By Joel Comiskey, Groups that Thrive
Paul, the apostle, summarizes evangelism when writing to a house church in the first century, “I pray that you may be active in sharing your faith so that you will have a full understanding of every good thing we have in Christ” (Philemon verse 6). As this house church in Colossae shared their faith, they grew in their relationship with Jesus Christ and became strong disciples.
Developing relationships with non-Christians is not easy. It stretches our faith and stirs us to depend on God. We grow in the process. Often, relationships with non-Christians are developed in the context of something else. Coaching softball, going to one particular hairdresser, joining the volunteer board at the home association, or getting involved in a specific interest group are among the many ways to build relationships. Developing business colleagues, sports associates, special interests, and hobby associates are other ways to broaden your friendship base.
In our Los Angeles church, we’ve asked each cell group to take .10 minutes at the end of the group to focus on needs in the community and then plan outreach. My small group decided to meet on a Saturday to pray, gather food and clothing, and then minister to the homeless living next to a freeway. Will the homeless benefit? Yes, but we will probably benefit more! As we reach out, we will grow as disciples of Jesus Christ. We are soldiers of Jesus Christ on a mission and must not allow ourselves to stagnate.
What about your group? Living Word Community Church in Philadelphia dug into savings and stocks to provide interest-free loans for two families who purchased house trailers for homes.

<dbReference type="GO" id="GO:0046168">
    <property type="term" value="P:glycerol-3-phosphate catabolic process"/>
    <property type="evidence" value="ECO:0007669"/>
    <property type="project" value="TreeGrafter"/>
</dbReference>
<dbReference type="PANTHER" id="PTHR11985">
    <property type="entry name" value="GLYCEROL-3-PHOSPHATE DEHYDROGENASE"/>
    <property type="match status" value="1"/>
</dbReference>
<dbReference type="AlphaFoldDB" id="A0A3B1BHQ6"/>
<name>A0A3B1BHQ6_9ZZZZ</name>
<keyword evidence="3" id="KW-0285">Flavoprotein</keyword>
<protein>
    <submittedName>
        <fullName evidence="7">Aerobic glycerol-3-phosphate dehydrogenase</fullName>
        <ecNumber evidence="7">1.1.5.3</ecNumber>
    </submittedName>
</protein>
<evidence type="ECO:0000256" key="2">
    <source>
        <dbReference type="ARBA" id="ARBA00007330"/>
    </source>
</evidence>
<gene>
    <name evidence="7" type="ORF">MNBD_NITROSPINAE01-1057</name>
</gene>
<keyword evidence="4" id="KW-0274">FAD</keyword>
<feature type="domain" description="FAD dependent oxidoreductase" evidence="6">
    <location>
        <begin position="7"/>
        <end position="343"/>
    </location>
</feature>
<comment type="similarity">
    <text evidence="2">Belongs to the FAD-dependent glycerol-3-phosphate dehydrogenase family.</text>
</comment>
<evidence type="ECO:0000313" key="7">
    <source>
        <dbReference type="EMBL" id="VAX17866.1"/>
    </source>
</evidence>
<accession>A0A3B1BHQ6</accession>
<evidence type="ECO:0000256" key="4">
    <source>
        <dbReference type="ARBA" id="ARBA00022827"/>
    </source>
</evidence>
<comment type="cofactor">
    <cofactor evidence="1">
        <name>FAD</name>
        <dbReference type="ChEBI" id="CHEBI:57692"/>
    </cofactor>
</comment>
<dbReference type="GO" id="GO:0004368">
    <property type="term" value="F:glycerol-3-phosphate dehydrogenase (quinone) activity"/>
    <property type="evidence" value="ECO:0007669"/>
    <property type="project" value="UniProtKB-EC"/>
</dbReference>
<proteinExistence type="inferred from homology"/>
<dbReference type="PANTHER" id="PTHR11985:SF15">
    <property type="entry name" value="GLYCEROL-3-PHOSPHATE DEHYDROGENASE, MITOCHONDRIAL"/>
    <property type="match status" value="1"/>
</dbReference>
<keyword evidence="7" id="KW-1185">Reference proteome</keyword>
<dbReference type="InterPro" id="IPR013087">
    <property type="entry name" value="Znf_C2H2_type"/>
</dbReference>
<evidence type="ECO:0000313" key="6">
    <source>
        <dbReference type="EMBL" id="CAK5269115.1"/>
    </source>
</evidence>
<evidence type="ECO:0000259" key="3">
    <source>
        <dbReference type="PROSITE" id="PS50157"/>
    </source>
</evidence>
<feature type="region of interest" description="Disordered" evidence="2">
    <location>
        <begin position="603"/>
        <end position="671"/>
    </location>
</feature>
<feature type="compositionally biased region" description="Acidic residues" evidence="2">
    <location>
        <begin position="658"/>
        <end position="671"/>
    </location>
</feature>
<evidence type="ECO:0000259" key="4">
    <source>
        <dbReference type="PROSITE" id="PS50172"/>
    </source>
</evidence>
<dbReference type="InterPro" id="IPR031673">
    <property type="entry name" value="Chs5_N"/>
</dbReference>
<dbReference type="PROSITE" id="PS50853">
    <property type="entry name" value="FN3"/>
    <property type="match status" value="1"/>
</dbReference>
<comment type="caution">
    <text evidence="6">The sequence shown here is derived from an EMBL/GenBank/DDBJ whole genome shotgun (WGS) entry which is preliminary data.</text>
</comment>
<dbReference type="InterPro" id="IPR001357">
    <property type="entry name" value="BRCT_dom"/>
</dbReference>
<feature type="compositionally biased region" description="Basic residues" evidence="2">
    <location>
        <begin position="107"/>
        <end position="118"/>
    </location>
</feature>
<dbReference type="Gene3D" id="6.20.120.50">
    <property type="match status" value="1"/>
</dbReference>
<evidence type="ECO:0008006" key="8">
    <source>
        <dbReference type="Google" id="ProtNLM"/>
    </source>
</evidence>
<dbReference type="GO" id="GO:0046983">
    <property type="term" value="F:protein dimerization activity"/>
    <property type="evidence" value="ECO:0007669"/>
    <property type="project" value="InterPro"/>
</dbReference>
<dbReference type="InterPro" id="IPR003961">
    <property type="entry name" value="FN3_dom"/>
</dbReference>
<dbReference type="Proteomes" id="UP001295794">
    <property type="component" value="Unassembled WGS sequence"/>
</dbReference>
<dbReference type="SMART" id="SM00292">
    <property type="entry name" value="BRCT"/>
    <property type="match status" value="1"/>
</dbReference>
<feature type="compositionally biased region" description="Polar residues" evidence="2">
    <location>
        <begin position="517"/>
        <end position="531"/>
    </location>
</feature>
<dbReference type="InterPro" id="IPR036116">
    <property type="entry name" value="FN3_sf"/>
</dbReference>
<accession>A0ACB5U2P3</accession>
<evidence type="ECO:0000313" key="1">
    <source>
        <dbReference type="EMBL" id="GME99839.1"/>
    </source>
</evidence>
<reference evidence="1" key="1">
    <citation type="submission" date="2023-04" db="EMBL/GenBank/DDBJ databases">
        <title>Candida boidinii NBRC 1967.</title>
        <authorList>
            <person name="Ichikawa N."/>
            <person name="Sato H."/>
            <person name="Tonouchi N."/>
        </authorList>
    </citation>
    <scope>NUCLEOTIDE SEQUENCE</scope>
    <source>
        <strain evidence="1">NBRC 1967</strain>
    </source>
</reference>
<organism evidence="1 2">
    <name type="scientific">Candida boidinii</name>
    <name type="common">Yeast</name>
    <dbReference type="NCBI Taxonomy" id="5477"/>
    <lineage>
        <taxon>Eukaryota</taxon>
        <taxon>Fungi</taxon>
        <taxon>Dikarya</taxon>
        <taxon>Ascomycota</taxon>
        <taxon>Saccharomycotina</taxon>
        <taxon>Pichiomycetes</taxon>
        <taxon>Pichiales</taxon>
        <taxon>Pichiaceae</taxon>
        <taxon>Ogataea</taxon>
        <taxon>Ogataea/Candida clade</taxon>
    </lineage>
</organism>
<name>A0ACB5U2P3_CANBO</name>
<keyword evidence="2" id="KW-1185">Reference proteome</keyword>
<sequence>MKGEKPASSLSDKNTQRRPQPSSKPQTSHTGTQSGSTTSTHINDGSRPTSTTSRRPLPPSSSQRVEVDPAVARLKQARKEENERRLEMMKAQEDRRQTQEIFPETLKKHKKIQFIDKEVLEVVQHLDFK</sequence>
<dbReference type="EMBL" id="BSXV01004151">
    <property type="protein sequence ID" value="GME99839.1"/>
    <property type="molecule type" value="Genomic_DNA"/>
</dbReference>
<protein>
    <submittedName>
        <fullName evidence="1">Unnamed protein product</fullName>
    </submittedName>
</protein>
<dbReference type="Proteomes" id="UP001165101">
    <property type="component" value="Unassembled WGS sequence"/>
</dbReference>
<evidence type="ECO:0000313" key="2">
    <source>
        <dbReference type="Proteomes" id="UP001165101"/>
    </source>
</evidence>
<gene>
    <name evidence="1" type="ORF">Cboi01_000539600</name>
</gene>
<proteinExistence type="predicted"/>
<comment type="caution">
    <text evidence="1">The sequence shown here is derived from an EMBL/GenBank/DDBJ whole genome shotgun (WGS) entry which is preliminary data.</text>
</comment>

One small group cared for shut-ins from the church. They send cards on birthdays and special occasions, visit at least monthly, bring a meal and eat with them, and bring families (children included) when appropriate.
Communities are eager for volunteers to serve in social action programs, whether a daycare, counseling, outreach to the homeless, or some other program. Every community has an opportunity to share love and Christian values in a positive way. You can join a parent/teacher association, neighborhood watch, or one of the many other committees and organizations that make up the local community.
Other ideas: a particular cell group might reach out to the community by visiting a retirement home, ministering to street kids, or helping out in an orphanage. The cell group offers a unique, effective way to reach deeply into the heart of non-Christians.
Meeting practical needs demonstrates God’s love practically rather than only propositional truth. The New Testament church was born, grew, and prospered through small-group evangelism. God is calling His Church back again to this exciting outreach method.